With the media world more open and connected than ever, there’s never been a better time for AV professionals to visit IBC this month. Here’s a selection of what you can see there.
The convergence of all media industries is what makes IBC hugely important for AV professionals; that’s the view of IBC CEO Mike Crimp. “There is no difference, for example, between a broadcast monitor wall and a large-scale digital signage system or an industrial control centre,” he says. “They all depend upon IP connectivity and intelligent processing to put multiple virtual screens on a single high-resolution display. That same IP connectivity might connect a broadcast facility or an AV centre.”
This means that non-showfloor content has also become more pertinent, he argues: “Whereas once there might be specialist sessions, or even a separate event, for the presentation industry, or digital signage, or local television infrastructures, now they have all become part of one open, connected media world.”
The IBC2017 Conference runs over five days and features more than 400 speakers and 90 sessions. Taking the theme ‘Truth, Trust and Transformation’, the sessions will explore new strategies, interpret business disruptors, chart future technological progress and help to plot the roadmap of the media industry. It is organised into five tracks: sports, business transformation, content and production, platform futures, and audiences and advertising.
There will also be a number of keynote presentations. Thursday 16 September sees the ‘Technology Forward Keynote: What’s happening in VR, AR and Mixed Reality?’ This session will look at the current status of VR and associated technologies and the road ahead for VR on consumer devices emerging, as well as showcasing successful VR experiences that highlight the opportunities in areas from entertainment to sports.
The IBC Future Zone brings together new and exciting technologies and innovations in a single specially curated showcase area. The technologies being showcased this year include mixed reality, 3D audio, holographic projections and ‘mind-blowing’ video displays.
Smart AV will create a 6m x 2.5m LED ‘time tunnel’ with a 3.9mm pixel pitch, which will take visitors from night to day and display exciting and innovative content.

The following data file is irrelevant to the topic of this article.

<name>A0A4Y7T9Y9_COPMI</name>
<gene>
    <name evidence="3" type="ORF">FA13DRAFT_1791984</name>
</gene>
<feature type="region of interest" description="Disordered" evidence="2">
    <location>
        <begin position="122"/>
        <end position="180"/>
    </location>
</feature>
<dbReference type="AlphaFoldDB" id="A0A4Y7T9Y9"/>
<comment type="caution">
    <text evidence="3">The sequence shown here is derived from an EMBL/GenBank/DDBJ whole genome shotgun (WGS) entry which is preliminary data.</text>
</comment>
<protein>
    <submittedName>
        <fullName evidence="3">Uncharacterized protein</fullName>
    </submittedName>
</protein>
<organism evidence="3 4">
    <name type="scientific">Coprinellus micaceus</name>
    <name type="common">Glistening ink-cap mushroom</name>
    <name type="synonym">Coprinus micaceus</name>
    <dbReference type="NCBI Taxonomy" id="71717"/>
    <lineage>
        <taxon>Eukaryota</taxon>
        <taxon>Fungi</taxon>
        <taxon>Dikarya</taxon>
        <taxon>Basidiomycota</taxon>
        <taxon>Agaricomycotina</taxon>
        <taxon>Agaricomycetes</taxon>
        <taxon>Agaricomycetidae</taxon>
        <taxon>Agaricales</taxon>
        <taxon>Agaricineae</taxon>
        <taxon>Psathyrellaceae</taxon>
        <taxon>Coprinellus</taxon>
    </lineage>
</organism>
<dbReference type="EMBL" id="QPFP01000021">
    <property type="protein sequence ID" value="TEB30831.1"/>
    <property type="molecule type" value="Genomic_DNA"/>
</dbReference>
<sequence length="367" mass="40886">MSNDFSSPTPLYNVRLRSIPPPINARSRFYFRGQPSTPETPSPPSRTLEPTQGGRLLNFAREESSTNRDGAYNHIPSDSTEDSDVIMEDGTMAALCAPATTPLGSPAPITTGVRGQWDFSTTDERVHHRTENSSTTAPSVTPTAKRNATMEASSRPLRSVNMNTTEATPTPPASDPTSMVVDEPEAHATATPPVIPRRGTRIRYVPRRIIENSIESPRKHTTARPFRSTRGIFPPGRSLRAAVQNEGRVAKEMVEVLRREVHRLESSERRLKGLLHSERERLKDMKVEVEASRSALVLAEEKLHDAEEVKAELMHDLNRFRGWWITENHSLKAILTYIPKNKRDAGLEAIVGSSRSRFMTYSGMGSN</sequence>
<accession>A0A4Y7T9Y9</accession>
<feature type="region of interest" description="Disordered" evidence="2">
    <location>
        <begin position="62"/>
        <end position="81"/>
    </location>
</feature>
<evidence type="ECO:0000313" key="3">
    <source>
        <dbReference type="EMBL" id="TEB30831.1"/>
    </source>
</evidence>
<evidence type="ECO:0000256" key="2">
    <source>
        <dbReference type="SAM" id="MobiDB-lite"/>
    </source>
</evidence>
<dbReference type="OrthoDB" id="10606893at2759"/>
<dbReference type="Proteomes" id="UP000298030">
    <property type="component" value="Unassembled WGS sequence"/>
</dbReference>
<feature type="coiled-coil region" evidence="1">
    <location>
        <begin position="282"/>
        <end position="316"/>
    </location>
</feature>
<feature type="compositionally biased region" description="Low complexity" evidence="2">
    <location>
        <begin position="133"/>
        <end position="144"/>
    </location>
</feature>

VR, AR and mixed reality will also be key topics in the Future Reality Theatre, which is located within the Future Zone. From 16 to 18 September it will present a programme of creative, business and technology sessions on the impact of these technologies.
In ‘Exploring Cinematic VR Experiences’, Guido Voltolina, head of presence capture at Nokia OZO, will talk about how 360 VR technology can bring storytelling to life. Meanwhile, a wholly different application area for the technology will be discussed by Christina Heller, founder of VR Playhouse, in ‘Digital Medicine: Creating great healthcare VR content’.
IBC Big Screen returns to the RAI Auditorium once again this year, showcasing developments in digital cinema and related technologies in a setting equipped with high-end projectors and a superior sound system. The session ‘Laser: The creatives’ voice’ is billed as an ‘art-meets-science exposé’ that will discuss how the appearance of cinema content shown using laser projection compares with other technologies. The panel will consist of the head of cinema technologies at the Odeon chain, a cinematographer, and representatives of Christie, NEC and Sony.
A future without projection will be discussed in ‘Direct View Displays: Is this the end of projectors?’ Panellists from NanoLumens, Samsung and Sony and a chairman from RealD will review how technology evolution is making giant LED displays a feasible option for cinema exhibition.
On the Monday evening, The Big Screen will also host a screening of the recent hit movie Baby Driver in Dolby Vision HDR with Dolby Atmos immersive audio.
Following the success of 2016’s IP Interoperability Zone, IBC 2017 will feature the IP Showcase – designed to demonstrate that real-time IP production is a practical reality that is rapidly being adopted by the mainstream. More than 40 vendors will work together to demonstrate real-world IP interoperability.
And, providing the latest show news and exhibitor information, online and in print, will be the IBC Daily – produced and published on behalf of IBC by NewBay Media, working from an office in the RAI.
IBC’s Mike Crimp sums up the appeal of the event: “There is not just something for everyone: there is a lot for everyone.”